# Partial derivative q

1. Feb 2, 2006

### pchem1

In determining if a function is exact, here is the question. If V=V(T,P) and PV+RT, show that dV = R/PdT - RT/P2 dP. Is dV an exact differential?
Do I go about by taking the derivative of R/PdT with respect to T, etc? I know this is not a difficult function, but I just want to make sure I'm approaching it correctly.

Thanks!

2. Feb 2, 2006

### HallsofIvy

Staff Emeritus
There are several things aobut your post that I do not understand.

I know what it means for a differential to be exact, but don't know what it means for a function to be exact. Are you talking about a differential?

Also you say "if V= V(T,P) and PV+RT". Okay, V= V(T,P) is a complete statement- it says that V is function of T and P. But "PV+ RT" is not a complete statement. What about PV+ RT? Is something missing? Was it supposed to be PV+ RT= something?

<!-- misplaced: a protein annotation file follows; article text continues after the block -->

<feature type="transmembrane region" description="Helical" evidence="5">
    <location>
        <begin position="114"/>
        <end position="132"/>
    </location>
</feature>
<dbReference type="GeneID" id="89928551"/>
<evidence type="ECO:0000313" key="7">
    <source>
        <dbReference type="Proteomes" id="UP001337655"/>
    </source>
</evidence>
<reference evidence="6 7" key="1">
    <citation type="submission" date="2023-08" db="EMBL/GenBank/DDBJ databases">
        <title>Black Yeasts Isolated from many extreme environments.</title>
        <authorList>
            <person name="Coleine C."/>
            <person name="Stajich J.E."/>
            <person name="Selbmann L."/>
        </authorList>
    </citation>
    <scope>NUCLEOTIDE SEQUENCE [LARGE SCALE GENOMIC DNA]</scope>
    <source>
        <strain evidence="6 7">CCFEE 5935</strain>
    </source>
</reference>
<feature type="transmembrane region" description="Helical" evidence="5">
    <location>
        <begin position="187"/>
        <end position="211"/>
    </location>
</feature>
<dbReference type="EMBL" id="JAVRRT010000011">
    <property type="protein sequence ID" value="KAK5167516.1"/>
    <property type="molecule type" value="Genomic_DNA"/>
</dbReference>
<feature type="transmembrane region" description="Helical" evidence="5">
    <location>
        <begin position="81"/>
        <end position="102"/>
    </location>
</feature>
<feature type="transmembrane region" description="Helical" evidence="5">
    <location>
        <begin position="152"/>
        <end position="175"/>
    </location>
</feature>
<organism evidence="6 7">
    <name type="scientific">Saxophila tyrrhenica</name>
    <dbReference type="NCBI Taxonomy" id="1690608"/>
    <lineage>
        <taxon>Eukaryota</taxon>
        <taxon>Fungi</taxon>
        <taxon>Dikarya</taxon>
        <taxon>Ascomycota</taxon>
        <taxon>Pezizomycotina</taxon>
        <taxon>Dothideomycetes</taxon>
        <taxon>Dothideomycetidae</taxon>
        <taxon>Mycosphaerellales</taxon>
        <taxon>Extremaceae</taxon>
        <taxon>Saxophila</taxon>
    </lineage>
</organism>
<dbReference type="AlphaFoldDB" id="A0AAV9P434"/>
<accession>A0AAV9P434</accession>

Finally, you talk about "taking the derivative of R/PdT with respect to T" but that already is a differential, Don't you mean to diffentiate an equation involving V?

If PV+ RT= some function, then P dV+ VdP+ dRT+ RdT= the derivative of that function. In particular, if PV+ RT= constant, and R is held constant, then PdV+ VdP+ RdT= 0 so that PdV= RdT- VdP and then
dV= RdT/P- (V/P)dP. Now that would be what you give IF V/P= RT/P2 (I assume that your P2 was intended to be P2) or
V= RT/P.

Now, although you didn't say anything about it, I remember that for an "ideal gas", PV= nRT where R is a constant. If THAT is what you are talking about, then, yes, dV = (R/P)dT - (RT/P2)dP.